C. Bassanio's failure to recognize Portia when she is dressed as a man
_____ 4. The lead casket is the right choice because
    A. lead symbolizes seriousness and weighty thoughts
    B. to find true love you have to be willing to take risks
    C. great beauty and inner worth never go together
_____ 5. Tubal added to Shylock's woes by telling him
    A. how Jessica squandered his money
    B. that Antonio's ships were coming safely to port
    C. that the Duke would not honor his contract
_____ 6. One sign of Gratiano's excessive wildness is his
    A. running off to Belmont
    B. hasty marriage to Nerissa
    C. fondness for dirty puns
_____ 7. Nerissa says that it is easiest to be happy if you are
    A. average
    B. married
    C. rich
_____ 8. The reason that Portia's father set up the test of the caskets is that
    A. Portia might have married a fortune hunter otherwise
    B. he wanted his daughter to have a wise husband
    C. never told to us in the play
_____ 9. Antonio pledges a pound of his own flesh because
    A. he is a good and generous friend
    B. he refuses to pay usury
    C. he knows the law will never allow Shylock to collect
_____ 10. In the trial scene, "I am content" is said by
    A. Bassanio
    B. Shylock
    C. Portia

11. Is Bassanio's speech about appearance versus inner worth at the time he chooses the lead casket consistent with what we know about his character? Why or why not?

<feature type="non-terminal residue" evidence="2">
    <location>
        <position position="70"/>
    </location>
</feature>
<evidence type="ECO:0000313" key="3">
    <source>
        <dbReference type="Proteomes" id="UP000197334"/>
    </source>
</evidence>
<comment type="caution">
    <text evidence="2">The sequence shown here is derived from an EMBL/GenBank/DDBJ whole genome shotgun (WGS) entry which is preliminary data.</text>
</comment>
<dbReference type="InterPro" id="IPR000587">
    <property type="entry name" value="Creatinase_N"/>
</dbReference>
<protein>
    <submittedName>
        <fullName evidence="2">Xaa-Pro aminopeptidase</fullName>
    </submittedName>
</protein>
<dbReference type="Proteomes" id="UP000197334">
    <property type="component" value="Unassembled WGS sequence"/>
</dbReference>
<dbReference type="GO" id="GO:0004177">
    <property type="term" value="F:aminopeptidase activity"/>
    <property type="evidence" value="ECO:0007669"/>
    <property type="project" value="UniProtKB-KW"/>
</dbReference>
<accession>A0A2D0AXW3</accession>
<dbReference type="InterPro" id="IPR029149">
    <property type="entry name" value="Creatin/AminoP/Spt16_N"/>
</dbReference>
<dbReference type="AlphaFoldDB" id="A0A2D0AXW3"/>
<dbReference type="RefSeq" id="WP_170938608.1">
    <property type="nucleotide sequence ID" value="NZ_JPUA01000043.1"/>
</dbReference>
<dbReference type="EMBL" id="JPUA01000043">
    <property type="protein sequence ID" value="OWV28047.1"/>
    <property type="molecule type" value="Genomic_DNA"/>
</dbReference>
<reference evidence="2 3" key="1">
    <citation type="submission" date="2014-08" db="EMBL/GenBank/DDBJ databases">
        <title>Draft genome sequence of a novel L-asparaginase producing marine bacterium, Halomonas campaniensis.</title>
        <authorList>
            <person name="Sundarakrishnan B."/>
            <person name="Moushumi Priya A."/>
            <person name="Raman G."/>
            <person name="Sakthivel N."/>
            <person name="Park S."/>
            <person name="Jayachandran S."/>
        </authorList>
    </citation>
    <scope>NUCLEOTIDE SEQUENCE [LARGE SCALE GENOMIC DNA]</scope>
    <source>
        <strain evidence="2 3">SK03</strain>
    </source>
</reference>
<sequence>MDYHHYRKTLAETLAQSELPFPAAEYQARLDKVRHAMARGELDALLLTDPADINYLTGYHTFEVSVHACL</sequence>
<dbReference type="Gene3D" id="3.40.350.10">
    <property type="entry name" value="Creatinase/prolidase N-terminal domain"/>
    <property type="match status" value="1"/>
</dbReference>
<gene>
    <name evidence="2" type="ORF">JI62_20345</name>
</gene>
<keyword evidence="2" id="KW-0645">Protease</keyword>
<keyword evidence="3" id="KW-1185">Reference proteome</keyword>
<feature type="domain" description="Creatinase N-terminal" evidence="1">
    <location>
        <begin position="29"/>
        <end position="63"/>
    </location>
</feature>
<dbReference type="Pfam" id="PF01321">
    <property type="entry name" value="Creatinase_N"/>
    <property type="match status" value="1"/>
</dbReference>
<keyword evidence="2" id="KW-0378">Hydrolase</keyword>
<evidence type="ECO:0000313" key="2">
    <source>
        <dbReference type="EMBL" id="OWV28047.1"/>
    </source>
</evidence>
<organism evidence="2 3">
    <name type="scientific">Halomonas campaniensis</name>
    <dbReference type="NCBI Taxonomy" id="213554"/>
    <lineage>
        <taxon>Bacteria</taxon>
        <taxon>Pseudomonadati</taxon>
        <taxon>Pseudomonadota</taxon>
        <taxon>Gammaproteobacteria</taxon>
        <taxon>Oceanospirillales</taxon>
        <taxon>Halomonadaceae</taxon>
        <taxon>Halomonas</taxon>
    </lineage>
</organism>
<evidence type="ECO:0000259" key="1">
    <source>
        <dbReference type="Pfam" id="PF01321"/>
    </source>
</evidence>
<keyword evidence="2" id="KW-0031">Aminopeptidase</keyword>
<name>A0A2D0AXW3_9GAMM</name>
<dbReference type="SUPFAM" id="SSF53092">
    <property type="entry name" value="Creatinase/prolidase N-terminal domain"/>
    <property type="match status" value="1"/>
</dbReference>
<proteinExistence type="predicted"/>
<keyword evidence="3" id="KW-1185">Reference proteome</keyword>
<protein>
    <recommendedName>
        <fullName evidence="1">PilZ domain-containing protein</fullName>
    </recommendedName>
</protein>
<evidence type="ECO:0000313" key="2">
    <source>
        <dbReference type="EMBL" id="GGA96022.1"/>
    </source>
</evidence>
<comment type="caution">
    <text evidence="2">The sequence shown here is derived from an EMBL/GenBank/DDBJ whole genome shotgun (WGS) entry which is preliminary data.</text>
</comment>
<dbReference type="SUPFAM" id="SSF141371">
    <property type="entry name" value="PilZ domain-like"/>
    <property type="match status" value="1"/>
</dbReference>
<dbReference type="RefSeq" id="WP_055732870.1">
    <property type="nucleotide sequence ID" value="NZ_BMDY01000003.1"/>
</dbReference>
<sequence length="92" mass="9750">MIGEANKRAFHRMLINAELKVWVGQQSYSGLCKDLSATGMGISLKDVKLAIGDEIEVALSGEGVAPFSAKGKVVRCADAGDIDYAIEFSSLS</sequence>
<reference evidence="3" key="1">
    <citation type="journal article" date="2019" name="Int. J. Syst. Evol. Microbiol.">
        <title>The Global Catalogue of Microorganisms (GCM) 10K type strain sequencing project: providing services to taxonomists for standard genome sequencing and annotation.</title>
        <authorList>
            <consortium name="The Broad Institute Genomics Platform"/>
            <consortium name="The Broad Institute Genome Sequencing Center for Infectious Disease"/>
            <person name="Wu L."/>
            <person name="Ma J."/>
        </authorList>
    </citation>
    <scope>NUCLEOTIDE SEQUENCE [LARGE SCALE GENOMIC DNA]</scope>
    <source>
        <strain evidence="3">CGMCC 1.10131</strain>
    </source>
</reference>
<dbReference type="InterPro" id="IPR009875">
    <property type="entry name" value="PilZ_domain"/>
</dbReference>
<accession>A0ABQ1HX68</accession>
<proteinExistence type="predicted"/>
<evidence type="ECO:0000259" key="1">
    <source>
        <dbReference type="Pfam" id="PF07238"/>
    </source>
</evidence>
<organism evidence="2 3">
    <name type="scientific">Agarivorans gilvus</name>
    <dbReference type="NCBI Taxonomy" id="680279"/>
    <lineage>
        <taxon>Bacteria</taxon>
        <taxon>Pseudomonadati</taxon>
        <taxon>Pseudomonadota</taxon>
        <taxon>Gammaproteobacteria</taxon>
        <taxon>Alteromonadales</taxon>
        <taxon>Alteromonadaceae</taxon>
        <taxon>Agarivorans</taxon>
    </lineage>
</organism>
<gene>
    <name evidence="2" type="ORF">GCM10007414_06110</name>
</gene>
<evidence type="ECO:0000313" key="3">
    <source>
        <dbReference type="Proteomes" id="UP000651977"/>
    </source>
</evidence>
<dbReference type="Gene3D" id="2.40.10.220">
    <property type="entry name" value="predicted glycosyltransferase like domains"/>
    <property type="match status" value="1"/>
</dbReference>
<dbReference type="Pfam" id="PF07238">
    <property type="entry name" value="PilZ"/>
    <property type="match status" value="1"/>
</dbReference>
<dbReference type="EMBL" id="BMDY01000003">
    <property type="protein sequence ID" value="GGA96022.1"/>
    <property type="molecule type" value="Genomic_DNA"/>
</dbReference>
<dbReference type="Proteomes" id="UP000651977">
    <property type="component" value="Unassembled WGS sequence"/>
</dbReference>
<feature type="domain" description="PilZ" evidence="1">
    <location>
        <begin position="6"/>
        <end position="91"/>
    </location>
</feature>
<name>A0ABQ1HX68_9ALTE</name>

12. How are music and musical imagery used throughout the play?

13. What is the significance of the episode of the rings?

14. What does the play have to say about the relationship between friendship and love?


  1. C
  2. B
  3. A
  4. B
  5. A
  6. C
  7. B
  8. C
  9. A
  10. D

11. Love and money are closely intertwined in this play. By winning Portia, Bassanio solves his romantic problems and his financial ones simultaneously. Shylock, on the other hand, loses both his daughter Jessica and his ducats. Antonio demonstrates his friendship by lending money freely- even to the point of pledging his own flesh to guarantee the loan that Shylock extends to Bassanio. The very language that is used to describe human relationship underlines the theme of love as a form of wealth. Portia, declaring her love for Bassanio, describes herself in terms that recall a financial balance sheet- for example, she tells Bassanio that she wishes to stand high in his "account." Salerio and Solanio also use language which compares the progress of a person's life to the quest for profit through trade on the high seas. Other connections between love and wealth include the use of the gold rings which symbolize the vows exchanged by Portia and Bassanio, Nerissa and Gratiano. Finally, the test of the three caskets turns on a contrast between outward appearances and inner worth.